This year—in a surprise move—Apple offered a full podcast studio to attendees. You book online, first-come first-served, and you get a 45 minute window.
To get to the podcast studio was rather funny. You went to the UI lab room and were escorted in the employee-only sections of the convention center. We ended up in a glass-encased booth that was floating above the main gathering area (and company store). You can see the booth from just in front of the company store. There is—of course—an illuminated podcast logo marking it.
The room was really nice and pretty. Recording audio in a glass-walled room is certainly an odd choice, but from what I can tell the recording wasn’t affected by it. Once you’re done, they give you a USB stick with a couple of WAV files on it for you to post-process as you see fit.
The folks in the studio were super nice and very helpful. We asked what was under an implied NDA and were told we could discuss the setup and pretty much anything we saw in the studio.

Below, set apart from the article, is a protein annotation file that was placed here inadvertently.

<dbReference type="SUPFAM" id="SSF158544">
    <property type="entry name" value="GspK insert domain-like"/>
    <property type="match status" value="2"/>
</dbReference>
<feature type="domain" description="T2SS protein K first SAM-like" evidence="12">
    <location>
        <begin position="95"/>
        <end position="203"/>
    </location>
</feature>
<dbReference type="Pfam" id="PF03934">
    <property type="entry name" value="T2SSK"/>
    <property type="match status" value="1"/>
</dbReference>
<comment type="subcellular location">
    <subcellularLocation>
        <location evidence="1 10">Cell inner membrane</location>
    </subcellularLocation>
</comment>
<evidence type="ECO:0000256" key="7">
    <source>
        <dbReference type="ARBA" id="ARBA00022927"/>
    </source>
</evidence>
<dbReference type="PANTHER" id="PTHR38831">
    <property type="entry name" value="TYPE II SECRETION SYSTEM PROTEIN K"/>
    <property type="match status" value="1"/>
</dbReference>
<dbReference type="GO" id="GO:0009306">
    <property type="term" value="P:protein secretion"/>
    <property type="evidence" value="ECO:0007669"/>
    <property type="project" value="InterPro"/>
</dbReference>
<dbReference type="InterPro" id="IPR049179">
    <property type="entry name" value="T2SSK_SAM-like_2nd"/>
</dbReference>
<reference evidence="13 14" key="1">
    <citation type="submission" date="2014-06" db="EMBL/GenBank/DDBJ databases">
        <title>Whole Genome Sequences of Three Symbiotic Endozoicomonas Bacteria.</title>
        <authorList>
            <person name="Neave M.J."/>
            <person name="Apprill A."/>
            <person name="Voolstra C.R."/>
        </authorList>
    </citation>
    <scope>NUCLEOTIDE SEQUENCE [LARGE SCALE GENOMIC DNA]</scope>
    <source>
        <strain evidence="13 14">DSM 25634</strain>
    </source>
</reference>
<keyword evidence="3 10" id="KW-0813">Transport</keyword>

I’m ecstatic that Apple provided a space for podcasters to record. In principle, this would allow many of us to leave our equipment at home and not tote it all the way to California. However, there were some problems:
Booking is done online the day of, which means for podcasts you must record, you can’t bank on having the space. So for regular shows like ATP, we couldn’t rely on this space.
The slots were only booked for an hour, which makes sense: there’s only so many hours in the day, and only one studio. Apple is trying to be fair. However, for shows like ATP, we couldn’t squeeze a whole episode in 45 minutes.
Nevertheless, it was a really great and welcome gesture from Apple toward podcasters, and I really appreciate it. It was super fun and I’m really glad Dave invited me to join him.
Now, Apple, about getting podcasters press credentials…